ATMP’s are described under EU directive 1394/2007. To date, several therapies and or products in the field of gene therapy, cell therapy and tissue engineering also fall under regulations of medicinal products as so called ATMP’s.
There are registered ATMP’s; ATMP’s in trials and not registered products in a hospital described as hospital exemption. Considering the definitions hospital pharmacists are involved is the preparation of advanced therapy medicinal products. If ATMP’s are a hospital exemption the hospital pharmacist will need an organization and a facility to manipulate and deliver these products. The hospital pharmacist is responsible for the quality and pharmacovigilance.

6. Aseptic preparations for a limited number of patients

Aseptic handling with drugs is done prior to use. In some cases it is more efficient to prepare small batches for several patients at a time. This process is done in pharmacies and also on the wards. The process is comparable but still differs from industrial aseptic production. A facility for this process could be based on an interpretation of annex 1 of the GMP and a thorough risk evaluation. Robots and automated processes will be introduced in this process.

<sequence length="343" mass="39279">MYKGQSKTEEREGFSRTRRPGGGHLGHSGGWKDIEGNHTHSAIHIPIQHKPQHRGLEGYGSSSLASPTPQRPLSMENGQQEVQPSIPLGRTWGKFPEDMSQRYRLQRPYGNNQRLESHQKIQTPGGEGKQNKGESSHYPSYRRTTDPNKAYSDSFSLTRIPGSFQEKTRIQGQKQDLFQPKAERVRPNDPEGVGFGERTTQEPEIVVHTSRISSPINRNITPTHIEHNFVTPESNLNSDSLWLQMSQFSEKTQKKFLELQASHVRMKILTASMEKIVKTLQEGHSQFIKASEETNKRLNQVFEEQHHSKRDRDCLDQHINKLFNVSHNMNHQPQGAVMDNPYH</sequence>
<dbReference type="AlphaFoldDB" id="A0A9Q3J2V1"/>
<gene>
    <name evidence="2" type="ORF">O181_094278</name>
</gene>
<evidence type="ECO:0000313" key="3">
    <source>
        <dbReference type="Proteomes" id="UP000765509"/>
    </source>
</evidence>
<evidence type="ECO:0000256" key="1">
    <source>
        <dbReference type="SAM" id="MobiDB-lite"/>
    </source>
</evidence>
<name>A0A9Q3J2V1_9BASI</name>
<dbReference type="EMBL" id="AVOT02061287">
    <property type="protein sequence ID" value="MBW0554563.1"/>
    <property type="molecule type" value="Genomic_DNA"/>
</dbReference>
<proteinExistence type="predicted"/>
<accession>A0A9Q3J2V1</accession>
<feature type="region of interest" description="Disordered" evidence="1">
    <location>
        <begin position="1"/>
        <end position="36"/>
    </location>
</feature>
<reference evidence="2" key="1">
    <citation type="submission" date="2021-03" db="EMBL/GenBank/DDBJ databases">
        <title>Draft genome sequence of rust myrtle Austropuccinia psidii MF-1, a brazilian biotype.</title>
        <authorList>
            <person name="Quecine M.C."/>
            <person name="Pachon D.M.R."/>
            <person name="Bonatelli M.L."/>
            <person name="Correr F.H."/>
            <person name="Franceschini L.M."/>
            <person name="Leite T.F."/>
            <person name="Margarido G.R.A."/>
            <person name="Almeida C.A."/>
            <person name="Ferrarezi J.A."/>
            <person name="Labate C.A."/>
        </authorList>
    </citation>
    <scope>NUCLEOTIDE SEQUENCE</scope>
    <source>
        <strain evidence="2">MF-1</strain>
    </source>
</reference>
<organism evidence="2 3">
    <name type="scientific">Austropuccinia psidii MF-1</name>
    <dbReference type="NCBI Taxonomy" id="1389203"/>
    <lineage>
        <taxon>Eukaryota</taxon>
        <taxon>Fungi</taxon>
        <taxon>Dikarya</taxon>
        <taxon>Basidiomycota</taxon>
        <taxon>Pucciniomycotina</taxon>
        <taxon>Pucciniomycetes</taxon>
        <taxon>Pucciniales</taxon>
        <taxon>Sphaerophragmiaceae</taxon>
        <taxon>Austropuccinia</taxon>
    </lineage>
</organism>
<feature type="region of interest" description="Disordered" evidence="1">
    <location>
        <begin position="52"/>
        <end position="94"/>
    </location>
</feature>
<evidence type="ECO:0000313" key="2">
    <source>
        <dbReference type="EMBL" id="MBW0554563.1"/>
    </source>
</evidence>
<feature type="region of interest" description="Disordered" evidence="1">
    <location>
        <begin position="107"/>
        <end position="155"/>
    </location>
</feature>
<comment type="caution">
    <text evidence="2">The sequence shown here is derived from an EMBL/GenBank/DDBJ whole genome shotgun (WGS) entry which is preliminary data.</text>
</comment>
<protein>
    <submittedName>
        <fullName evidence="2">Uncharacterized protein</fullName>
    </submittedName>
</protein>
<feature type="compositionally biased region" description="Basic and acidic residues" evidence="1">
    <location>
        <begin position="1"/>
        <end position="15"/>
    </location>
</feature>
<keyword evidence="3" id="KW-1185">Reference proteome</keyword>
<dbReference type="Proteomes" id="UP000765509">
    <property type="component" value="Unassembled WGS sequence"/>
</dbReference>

7. Investigational medicinal products

The production of investigational medicinal products can be a hospital pharmacy service especially in investigator initiated trials. The production of investigational medicinal products requires a legal production license and a full blown GMP facility. Beside GMP, also GCP play an important role. It is mandatory for the research in hospitals that several hospital pharmacies have a production license and a GMP facility to fulfill their task in clinical trials.

8. Semi industrial production

In some hospitals around Europe production is done on a semi-industrial scale. Still the processes may differ from the industrial scale. Batch sizes are substantial but still small as compared to industry and a large number of different products can be manufactured. The industrial GMP rules are applicable but also need an interpretation for the hospital environment. This requires thorough knowledge of the processes, GMP and risk evaluation.


Last update: 4 December 2012